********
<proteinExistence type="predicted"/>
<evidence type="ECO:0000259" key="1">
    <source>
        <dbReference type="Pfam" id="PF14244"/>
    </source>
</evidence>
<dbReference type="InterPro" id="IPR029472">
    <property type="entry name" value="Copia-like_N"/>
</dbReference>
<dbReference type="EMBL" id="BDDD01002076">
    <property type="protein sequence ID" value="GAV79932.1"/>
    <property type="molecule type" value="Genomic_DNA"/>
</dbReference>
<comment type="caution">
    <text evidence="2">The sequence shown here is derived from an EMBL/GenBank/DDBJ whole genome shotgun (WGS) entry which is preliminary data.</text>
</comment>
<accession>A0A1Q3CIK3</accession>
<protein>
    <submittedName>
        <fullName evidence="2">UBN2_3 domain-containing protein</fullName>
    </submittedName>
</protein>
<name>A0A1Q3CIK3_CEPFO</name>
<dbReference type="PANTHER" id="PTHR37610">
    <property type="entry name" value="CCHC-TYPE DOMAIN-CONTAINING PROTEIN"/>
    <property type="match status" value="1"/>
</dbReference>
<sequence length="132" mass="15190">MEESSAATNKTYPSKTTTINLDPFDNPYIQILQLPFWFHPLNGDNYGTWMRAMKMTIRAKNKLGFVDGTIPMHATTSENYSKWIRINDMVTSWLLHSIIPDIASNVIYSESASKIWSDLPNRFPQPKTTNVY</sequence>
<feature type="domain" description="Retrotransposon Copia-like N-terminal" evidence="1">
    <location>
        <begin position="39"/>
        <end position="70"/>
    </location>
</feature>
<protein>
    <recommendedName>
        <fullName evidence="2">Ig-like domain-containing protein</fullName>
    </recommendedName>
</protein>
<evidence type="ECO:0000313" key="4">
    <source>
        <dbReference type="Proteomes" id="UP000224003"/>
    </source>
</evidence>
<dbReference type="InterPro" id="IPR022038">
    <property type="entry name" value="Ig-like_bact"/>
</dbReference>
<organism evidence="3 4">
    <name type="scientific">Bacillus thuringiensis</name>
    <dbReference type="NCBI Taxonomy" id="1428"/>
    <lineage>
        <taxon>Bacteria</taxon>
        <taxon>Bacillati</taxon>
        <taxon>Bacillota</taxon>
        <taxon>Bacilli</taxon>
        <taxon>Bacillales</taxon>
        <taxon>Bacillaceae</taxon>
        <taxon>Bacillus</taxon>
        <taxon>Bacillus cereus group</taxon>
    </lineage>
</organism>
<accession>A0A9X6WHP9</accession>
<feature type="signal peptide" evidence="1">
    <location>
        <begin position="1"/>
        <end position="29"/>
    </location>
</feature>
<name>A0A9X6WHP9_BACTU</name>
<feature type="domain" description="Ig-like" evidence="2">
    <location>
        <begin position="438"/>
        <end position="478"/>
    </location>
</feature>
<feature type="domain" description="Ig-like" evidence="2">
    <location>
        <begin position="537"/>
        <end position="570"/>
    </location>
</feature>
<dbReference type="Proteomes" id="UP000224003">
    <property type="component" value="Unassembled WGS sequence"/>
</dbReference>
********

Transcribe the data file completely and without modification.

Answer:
<proteinExistence type="predicted"/>
<evidence type="ECO:0000259" key="1">
    <source>
        <dbReference type="Pfam" id="PF14244"/>
    </source>
</evidence>
<dbReference type="InterPro" id="IPR029472">
    <property type="entry name" value="Copia-like_N"/>
</dbReference>
<dbReference type="EMBL" id="BDDD01002076">
    <property type="protein sequence ID" value="GAV79932.1"/>
    <property type="molecule type" value="Genomic_DNA"/>
</dbReference>
<comment type="caution">
    <text evidence="2">The sequence shown here is derived from an EMBL/GenBank/DDBJ whole genome shotgun (WGS) entry which is preliminary data.</text>
</comment>
<accession>A0A1Q3CIK3</accession>
<protein>
    <submittedName>
        <fullName evidence="2">UBN2_3 domain-containing protein</fullName>
    </submittedName>
</protein>
<name>A0A1Q3CIK3_CEPFO</name>
<dbReference type="PANTHER" id="PTHR37610">
    <property type="entry name" value="CCHC-TYPE DOMAIN-CONTAINING PROTEIN"/>
    <property type="match status" value="1"/>
</dbReference>
<sequence length="132" mass="15190">MEESSAATNKTYPSKTTTINLDPFDNPYIQILQLPFWFHPLNGDNYGTWMRAMKMTIRAKNKLGFVDGTIPMHATTSENYSKWIRINDMVTSWLLHSIIPDIASNVIYSESASKIWSDLPNRFPQPKTTNVY</sequence>
<feature type="domain" description="Retrotransposon Copia-like N-terminal" evidence="1">
    <location>
        <begin position="39"/>
        <end position="70"/>
    </location>
</feature>
<protein>
    <recommendedName>
        <fullName evidence="2">Ig-like domain-containing protein</fullName>
    </recommendedName>
</protein>
<evidence type="ECO:0000313" key="4">
    <source>
        <dbReference type="Proteomes" id="UP000224003"/>
    </source>
</evidence>
<dbReference type="InterPro" id="IPR022038">
    <property type="entry name" value="Ig-like_bact"/>
</dbReference>
<organism evidence="3 4">
    <name type="scientific">Bacillus thuringiensis</name>
    <dbReference type="NCBI Taxonomy" id="1428"/>
    <lineage>
        <taxon>Bacteria</taxon>
        <taxon>Bacillati</taxon>
        <taxon>Bacillota</taxon>
        <taxon>Bacilli</taxon>
        <taxon>Bacillales</taxon>
        <taxon>Bacillaceae</taxon>
        <taxon>Bacillus</taxon>
        <taxon>Bacillus cereus group</taxon>
    </lineage>
</organism>
<accession>A0A9X6WHP9</accession>
<feature type="signal peptide" evidence="1">
    <location>
        <begin position="1"/>
        <end position="29"/>
    </location>
</feature>
<name>A0A9X6WHP9_BACTU</name>
<feature type="domain" description="Ig-like" evidence="2">
    <location>
        <begin position="438"/>
        <end position="478"/>
    </location>
</feature>
<feature type="domain" description="Ig-like" evidence="2">
    <location>
        <begin position="537"/>
        <end position="570"/>
    </location>
</feature>
<dbReference type="Proteomes" id="UP000224003">
    <property type="component" value="Unassembled WGS sequence"/>
</dbReference>